Letters from the week of February 3, 2005

Culture Club 

Letters from the week of February 3, 2005

Degrees of separation: I, too, found the cover of your January 13 issue offensive. I hadn't bothered to write because I didn't think the piece associated with it was written well enough to bother complaining about (KC Strip, "Stork Club").

Further contemplation has changed my mind. In case you haven't noticed, the other side is winning the cultural war these days. The re-coronation of King George W. should serve as a stark reminder of that.

I suppose it's a real load of fun for some folks to crank out a snarky piece of fluff making fun of those less educated and less fortunate than themselves. Then all the posers and scenemakers that read this rag can congratulate themselves on how groovy they are for getting the joke.

However, it's those less-educated and those who lead them like sheep who are driving this country forward into the past at a rate that seems to accelerate every passing day. The debates over teaching of evolution in public schools and gay rights, and the pseudo-Christian crusade in Iraq are just a few indications of what's afoot.

It's one thing to point fingers and laugh. It's something else entirely to do something about it.

Darrell Lea

Booked on Phonics
Jerry's kids: Regarding Tony Ortega's KC Strip ("Adult Education," January 27): Nothing really surprises me about Janet Harmon and Jerry Agar. (Agar is basically about ratings, so I don't really take him too seriously. Plus, he's quite clueless.)

But these are people who believe they have the right to censor books in a public school system. They try to excuse themselves by saying that it's only 14 books that they want to remove because they don't believe they are "age appropriate." Several authors whose works are under attack have been awarded the Pulitzer Prize. There is no question that what they are attempting is censorship.

I think it's important for parents and the entire community to realize that people are also attacking the sciences, social studies and the fine arts. These people would love to follow Karl Rove's philosophy of draining the public schools of any kind of funding. They want prayer in the schools, they want to be able to censor what young people read, they want abstinence-only education, and they want vouchers to become a reality. They hate teachers unions and anything that promotes free speech or freedom of thought.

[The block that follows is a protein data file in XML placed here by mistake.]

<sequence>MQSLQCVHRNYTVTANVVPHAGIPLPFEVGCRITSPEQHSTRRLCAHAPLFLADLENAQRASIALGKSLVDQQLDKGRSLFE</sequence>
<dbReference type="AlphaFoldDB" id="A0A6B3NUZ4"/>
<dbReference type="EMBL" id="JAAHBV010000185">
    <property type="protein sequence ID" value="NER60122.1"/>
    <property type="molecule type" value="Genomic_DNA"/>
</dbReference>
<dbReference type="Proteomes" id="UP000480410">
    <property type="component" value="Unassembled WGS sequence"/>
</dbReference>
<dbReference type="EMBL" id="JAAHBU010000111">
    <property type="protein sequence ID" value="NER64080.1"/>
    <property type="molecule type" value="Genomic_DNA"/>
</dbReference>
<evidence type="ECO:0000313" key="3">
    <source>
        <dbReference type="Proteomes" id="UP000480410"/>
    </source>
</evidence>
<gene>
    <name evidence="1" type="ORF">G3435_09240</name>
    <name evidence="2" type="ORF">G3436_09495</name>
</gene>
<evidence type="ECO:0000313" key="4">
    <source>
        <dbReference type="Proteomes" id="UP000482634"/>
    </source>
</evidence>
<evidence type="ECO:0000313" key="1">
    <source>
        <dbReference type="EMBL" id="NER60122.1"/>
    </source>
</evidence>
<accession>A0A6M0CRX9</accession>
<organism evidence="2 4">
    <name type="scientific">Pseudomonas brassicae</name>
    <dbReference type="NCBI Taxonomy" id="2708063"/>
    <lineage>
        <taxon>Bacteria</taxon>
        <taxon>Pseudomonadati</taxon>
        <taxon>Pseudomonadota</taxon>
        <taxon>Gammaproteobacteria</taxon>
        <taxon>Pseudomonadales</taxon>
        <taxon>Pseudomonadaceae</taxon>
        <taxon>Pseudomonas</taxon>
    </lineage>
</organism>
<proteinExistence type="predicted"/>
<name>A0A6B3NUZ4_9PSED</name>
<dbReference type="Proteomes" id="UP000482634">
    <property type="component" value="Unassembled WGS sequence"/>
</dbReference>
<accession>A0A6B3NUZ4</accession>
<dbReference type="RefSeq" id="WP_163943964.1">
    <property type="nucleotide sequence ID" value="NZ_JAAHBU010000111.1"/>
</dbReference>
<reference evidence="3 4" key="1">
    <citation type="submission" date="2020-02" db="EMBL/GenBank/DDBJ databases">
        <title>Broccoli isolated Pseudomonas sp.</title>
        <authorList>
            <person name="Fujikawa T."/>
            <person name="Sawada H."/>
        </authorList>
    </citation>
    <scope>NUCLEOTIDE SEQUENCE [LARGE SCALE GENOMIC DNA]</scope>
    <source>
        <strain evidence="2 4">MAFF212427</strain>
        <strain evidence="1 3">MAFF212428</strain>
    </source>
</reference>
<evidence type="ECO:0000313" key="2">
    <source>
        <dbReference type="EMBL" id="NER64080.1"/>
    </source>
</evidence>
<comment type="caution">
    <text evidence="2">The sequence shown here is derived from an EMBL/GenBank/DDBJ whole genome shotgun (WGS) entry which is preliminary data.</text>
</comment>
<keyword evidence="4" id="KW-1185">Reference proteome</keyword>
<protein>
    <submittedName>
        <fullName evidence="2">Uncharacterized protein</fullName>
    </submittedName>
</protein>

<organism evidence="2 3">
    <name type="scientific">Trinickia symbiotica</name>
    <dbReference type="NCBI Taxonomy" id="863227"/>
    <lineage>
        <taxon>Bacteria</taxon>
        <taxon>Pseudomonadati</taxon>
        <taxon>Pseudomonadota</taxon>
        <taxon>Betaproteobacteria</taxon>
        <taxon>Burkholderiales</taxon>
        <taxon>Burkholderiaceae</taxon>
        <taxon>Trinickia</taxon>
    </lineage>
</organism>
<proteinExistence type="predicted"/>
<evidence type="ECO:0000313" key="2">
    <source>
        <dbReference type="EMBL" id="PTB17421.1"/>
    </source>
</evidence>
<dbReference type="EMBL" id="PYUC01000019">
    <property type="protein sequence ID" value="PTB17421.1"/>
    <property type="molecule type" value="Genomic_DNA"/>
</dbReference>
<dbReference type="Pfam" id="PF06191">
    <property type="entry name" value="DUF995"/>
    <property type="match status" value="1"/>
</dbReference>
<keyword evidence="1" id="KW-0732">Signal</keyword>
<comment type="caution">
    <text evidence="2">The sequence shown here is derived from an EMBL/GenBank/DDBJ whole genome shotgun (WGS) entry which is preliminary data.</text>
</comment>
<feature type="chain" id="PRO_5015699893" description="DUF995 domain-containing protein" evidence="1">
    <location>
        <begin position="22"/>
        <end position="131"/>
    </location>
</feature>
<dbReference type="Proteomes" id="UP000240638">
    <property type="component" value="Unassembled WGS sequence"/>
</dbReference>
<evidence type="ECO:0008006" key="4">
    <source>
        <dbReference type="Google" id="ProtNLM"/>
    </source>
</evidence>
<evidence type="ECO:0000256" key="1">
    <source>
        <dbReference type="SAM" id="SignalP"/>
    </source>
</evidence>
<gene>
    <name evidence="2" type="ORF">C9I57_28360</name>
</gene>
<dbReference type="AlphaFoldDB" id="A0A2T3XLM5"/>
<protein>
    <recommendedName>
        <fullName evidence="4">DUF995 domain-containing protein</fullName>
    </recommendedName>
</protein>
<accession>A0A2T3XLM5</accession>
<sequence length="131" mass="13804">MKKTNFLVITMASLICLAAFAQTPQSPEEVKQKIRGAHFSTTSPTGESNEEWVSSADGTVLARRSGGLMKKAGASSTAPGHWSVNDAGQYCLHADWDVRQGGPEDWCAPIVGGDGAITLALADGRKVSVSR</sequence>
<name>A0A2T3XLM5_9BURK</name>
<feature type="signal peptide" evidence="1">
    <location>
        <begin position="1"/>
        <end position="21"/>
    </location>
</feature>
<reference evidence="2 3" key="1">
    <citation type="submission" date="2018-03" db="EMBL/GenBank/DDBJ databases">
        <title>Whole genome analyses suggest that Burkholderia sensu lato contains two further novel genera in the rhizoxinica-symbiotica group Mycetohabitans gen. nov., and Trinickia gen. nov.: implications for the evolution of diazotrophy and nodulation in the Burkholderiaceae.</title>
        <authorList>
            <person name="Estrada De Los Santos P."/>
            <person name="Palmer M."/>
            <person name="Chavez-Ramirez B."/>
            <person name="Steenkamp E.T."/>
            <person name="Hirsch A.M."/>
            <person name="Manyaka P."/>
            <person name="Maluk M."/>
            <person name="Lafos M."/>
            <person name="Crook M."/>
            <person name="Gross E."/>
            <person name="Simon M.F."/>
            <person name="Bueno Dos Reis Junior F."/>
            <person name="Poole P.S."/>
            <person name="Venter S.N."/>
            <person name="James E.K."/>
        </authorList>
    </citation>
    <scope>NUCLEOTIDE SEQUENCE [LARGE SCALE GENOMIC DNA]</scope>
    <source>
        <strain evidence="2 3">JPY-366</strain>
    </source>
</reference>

I absolutely commend the Blue Valley Board of Education and their willingness to stand up to these people. Agar, Harmon and others have no inkling of what it means to live in a free democratic society and no understanding of free-speech issues. These people are much closer to the fundamentalist Taliban in their efforts to censor and repress.

Jeff Witt
Prairie Village

Edifice Complex
When push comes to love: I found Bryan Noonan's "Pushing the Pushers" (January 20) very interesting, and I completely agree that crime has probably shifted to other areas and neighborhoods.

I own four homes on Quincy Street in the 2300 and 2400 blocks. I have rehabbed/remodeled every one of these homes with the desire to make a positive impact on the neighborhood. I think that if I take care of mine, others will take care of theirs, and property values will increase.

Though most of the residents are lower-middle income, there are still inexpensive things they can do to their homes to improve the neighborhood. The biggest is the trash and junk on people's front porches and yards, though I do see more and more homeowners working on their homes, and hopefully it will continue.

The biggest and best way to improve a neighborhood is to get major businesses to invest in the area as well. But they usually do not want to go into those areas until they see that residents are taking care of the neighborhood first. This has worked well for midtown with Costco and Home Depot going in. With the new downtown arena and hopefully a downtown ballpark, this will cause a swelling or ripple effect for the area and continue in a positive way to the east side of KC.

I appreciate the attention you and others in the media have given to this neighborhood and hope that it will continue to improve.

Aaron Wunder
Overland Park

Positive Charge
Roger and me: I am writing to commend Allie Johnson on an excellent article about Roger Billings ("Dr. Hydrogen," January 20). She took a complex subject and interviewed and researched it well enough to expose the complexity, rather than dwelling on only one or another of its features.

The Pitch is sensationalist in many of its articles, so much so that I generally ignore its pages, but this one caught my eye because I have heard about Billings for years and was curious to see what new facts she would turn up. To my surprise, her article was balanced and frank, with the journalist's objective angle woven competently throughout.

Jared Daniel J. Smith
Overland Park

Right Said Ted
What's at steak: Regarding Charles Ferruzza's "Ted's Spread" (January 13): I doubt if he needs backup on this, but I went once, and that was more than enough. Wasn't even crowded, and we had the same problems you mentioned.

Stay away from Cheeseburger in Paradise, unless you want to sample a margarita on the rocks that's 90 percent ice.

The Longhorn isn't bad as far as chain steak places go. Wouldn't have thought the same guy is part-owner. Always had reasonable food and good service.

James P. Cummings
Kansas City, Kansas


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